Rated M for Mature
Developed by Ready at Dawn
Published By Sony
Face first in a pool of water, you struggle to breathe as the last gasp of air escapes you. The guard pulls you up only to spew hate into your ear and start the dance all over again. This is how The Order: 1886 begins, torture. Two seconds later, a pike is buried three inches deep in the guard’s neck. Meet our hero, Galahad, a member of the Knights of the Round Table, and under his fantastic mustache lies the stiffest upper lip this side of Westminster. Most men would crumble with a 12-inch blade buried in their abdomen, but that’s just when Galahad starts head-butting werewolves.
The Order: 1886 starts strong and draws you into its web, each step pulling you deeper into its tightly wound story. You play as Galahad and your mission is simple – along with the other members of your Order, you must quell a rebellion and stop the flesh hungry werewolves, known as the half-breeds, in a pulsating quest for the truth.
The game has been billed as a third person shooter, which it somewhat is, but a large portion of it is more akin to an interactive film, played out in cut-scenes that require player involvement. These are broken up with over the shoulder bullet spewing. The game has much more in common with titles like Heavy Rain than it does Max Payne-esque shoot-em-ups.
The heavy use of cut-scenes do well to further the games cinematic approach. Whereas a simple exchange between characters would normally be shown in the game’s standard view, The Order uses a berth of camera angles to focus on different viewpoints as a means to further flesh out the game’s stunning presentation… and this game is built on presentation. Its substance is sound, but the style is the focus. Its visual fidelity is a perfect representation of the London smog. The graphics are akin to following a nice bowl of pea soup with a fist full of gravel, The Order: 1886 does grit, and it does it perfectly.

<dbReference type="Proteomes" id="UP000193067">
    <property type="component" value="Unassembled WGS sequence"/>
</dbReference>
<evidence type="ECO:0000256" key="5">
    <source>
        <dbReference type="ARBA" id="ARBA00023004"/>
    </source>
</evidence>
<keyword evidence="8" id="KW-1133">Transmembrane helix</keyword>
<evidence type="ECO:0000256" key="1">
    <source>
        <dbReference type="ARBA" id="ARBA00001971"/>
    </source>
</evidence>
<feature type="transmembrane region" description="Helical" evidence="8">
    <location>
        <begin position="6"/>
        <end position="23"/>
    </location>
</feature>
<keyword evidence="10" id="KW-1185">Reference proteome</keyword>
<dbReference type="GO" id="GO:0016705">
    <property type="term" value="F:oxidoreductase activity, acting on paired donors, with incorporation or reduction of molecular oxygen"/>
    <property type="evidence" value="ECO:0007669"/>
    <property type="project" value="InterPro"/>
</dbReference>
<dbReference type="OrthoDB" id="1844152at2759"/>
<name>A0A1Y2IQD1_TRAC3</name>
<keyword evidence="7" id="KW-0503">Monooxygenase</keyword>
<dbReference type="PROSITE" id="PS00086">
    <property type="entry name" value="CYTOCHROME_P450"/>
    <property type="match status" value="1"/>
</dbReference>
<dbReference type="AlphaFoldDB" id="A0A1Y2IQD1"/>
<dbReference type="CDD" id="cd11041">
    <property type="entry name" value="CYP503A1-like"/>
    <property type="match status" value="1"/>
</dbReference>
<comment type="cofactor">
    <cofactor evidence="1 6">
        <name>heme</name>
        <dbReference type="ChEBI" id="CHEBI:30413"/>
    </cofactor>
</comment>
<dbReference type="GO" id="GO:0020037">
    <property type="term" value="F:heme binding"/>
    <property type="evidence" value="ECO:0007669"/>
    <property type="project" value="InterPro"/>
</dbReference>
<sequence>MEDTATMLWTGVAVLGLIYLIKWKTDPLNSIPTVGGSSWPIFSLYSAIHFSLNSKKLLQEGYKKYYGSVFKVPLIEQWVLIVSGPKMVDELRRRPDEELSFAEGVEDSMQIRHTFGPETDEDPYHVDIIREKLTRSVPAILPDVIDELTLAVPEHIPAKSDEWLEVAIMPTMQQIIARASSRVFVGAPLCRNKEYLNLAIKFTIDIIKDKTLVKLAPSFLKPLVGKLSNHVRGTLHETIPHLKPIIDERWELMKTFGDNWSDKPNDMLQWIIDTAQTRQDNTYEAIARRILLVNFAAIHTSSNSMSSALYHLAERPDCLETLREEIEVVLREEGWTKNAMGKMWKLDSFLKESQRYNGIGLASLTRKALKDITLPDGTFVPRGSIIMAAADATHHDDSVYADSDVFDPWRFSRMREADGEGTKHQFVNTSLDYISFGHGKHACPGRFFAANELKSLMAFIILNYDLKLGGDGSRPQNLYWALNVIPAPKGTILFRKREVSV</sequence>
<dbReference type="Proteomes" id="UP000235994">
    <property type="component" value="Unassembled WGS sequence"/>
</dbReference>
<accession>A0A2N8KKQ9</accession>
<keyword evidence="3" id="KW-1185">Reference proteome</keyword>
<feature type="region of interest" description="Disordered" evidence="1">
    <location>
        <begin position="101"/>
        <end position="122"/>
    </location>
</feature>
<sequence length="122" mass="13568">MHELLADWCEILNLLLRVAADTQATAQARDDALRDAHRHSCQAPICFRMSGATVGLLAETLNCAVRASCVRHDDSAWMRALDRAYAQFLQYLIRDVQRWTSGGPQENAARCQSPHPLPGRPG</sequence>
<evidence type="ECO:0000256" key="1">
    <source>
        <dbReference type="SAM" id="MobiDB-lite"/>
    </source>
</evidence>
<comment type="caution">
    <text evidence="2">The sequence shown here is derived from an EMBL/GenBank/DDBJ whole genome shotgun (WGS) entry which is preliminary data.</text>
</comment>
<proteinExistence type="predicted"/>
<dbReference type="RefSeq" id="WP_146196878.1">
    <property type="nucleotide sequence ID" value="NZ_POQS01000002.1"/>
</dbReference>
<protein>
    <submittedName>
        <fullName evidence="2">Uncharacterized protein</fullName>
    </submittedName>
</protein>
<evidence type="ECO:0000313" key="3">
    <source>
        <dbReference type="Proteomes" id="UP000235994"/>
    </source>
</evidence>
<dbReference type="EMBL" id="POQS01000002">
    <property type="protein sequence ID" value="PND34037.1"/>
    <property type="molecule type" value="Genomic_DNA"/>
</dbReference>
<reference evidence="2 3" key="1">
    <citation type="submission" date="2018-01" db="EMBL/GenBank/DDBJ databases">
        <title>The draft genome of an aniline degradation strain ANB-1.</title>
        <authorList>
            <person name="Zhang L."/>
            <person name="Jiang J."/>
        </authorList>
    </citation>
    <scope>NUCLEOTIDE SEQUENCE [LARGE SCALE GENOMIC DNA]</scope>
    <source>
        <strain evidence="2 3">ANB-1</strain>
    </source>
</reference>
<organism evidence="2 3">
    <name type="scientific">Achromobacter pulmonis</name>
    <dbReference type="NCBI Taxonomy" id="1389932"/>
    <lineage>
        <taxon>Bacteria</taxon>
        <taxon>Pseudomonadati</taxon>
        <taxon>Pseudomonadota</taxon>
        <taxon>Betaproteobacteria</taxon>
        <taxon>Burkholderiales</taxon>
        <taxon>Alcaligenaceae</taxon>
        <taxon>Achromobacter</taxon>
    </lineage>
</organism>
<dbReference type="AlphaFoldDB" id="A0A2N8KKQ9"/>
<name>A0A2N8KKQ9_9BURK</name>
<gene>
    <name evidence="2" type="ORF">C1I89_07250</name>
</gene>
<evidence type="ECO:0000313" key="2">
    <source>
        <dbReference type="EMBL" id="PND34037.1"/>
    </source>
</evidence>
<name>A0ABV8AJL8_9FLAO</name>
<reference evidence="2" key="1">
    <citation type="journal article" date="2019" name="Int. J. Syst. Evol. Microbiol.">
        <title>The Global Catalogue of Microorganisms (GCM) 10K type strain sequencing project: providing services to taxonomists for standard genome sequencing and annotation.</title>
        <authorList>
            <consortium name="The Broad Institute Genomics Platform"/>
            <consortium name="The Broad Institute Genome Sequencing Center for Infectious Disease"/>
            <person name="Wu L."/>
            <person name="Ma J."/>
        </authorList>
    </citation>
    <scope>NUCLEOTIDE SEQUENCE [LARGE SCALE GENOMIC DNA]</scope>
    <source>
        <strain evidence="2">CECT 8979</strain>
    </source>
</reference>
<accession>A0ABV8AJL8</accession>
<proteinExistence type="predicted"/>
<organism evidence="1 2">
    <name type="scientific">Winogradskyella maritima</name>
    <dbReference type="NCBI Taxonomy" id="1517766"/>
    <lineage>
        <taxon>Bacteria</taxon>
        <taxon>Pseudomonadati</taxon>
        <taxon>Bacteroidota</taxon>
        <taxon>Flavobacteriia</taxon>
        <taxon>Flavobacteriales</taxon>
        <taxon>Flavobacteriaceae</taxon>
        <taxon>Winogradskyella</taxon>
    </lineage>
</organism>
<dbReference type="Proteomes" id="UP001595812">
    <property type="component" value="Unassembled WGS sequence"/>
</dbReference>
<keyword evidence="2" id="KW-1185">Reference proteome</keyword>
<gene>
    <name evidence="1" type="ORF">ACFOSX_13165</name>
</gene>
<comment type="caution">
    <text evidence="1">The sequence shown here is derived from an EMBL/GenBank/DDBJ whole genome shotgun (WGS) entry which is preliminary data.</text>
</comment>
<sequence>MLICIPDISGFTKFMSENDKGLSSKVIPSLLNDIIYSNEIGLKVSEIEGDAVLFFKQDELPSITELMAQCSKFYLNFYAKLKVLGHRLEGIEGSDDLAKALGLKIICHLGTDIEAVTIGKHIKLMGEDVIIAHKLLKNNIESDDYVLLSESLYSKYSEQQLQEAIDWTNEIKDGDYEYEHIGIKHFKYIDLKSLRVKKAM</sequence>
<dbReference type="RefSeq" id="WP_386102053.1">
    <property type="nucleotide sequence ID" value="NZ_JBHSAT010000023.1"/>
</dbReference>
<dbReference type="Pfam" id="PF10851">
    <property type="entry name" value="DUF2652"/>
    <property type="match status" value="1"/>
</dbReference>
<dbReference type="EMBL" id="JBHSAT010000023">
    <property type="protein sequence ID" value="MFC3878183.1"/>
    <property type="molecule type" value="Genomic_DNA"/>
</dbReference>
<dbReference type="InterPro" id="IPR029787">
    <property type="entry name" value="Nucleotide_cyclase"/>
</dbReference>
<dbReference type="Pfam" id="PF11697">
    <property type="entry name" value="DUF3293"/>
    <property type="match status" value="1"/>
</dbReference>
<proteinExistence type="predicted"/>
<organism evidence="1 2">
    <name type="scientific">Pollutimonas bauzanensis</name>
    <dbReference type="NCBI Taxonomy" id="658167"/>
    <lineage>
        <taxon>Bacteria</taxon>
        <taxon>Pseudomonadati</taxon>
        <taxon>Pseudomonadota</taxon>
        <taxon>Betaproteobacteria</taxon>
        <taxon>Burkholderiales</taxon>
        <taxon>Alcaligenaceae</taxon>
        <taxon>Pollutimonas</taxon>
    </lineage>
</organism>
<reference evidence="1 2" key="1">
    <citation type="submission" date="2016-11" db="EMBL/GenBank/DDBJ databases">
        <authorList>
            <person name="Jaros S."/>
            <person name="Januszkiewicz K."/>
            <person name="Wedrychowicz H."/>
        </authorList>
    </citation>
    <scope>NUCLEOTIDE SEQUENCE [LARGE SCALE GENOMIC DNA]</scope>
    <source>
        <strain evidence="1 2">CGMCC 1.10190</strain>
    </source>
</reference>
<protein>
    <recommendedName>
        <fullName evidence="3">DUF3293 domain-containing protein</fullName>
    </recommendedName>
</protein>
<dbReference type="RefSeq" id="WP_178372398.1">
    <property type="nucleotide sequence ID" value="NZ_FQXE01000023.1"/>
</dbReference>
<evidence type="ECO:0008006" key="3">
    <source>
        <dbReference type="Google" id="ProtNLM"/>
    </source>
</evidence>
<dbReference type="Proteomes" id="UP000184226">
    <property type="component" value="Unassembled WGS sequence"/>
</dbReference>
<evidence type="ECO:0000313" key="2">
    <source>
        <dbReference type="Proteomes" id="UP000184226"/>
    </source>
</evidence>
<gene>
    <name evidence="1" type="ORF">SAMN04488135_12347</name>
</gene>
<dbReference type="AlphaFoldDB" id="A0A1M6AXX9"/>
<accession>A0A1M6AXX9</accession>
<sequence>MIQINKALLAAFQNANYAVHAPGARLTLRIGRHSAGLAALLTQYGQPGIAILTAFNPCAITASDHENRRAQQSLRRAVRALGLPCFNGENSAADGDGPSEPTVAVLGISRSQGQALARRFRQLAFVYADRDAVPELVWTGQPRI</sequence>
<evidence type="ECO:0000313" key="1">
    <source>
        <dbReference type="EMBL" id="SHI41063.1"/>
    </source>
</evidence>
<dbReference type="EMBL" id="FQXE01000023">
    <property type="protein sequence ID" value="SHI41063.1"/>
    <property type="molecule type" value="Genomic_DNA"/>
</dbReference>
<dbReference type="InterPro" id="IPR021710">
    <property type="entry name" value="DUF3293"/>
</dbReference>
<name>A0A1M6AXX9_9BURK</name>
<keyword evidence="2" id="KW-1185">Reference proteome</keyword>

What is so impressive about its graphics is that it is one of the first examples of low light being done particularly well on the current-gen consoles. Most games become graphically boring as they enter their night cycle, but The Order is one of the most impressive examples of high contrast lighting I’ve seen. Nothing loses its texture in shadows deep below Whitecastle, or in darkened halls of United India House.
There is one major element lacking in the game’s presentation and that is the performances. All are standard, and star Steve West (Seed of Chucky) veers into laughably bad when he cries out in despair. This is the only thing holding back an otherwise wondrous presentation.
The game has a very specific story to tell, and in order to do it, The Order needs you to play it a certain way. It tells you when you can fire your guns, when you can run, and when you can use stealth. It can feel constricting to some who are looking for a free-roaming experience, but by making this choice, the game is able to fully flesh-out the portions of The Order that are dedicated to that style. Stealth areas are particularly rewarding, as the game features a stealth kill system based off of timing. This forces strategy, do you conserve ammo and use the knife but risk being spotted and taking a bullet to the forehead? That’s up to you, but stealth kills are worth the risk, just to see Galahad plunge his monstrous blade into the throats of unsuspecting guards. The whole thing is delightfully brutal. You give a little, you get a little.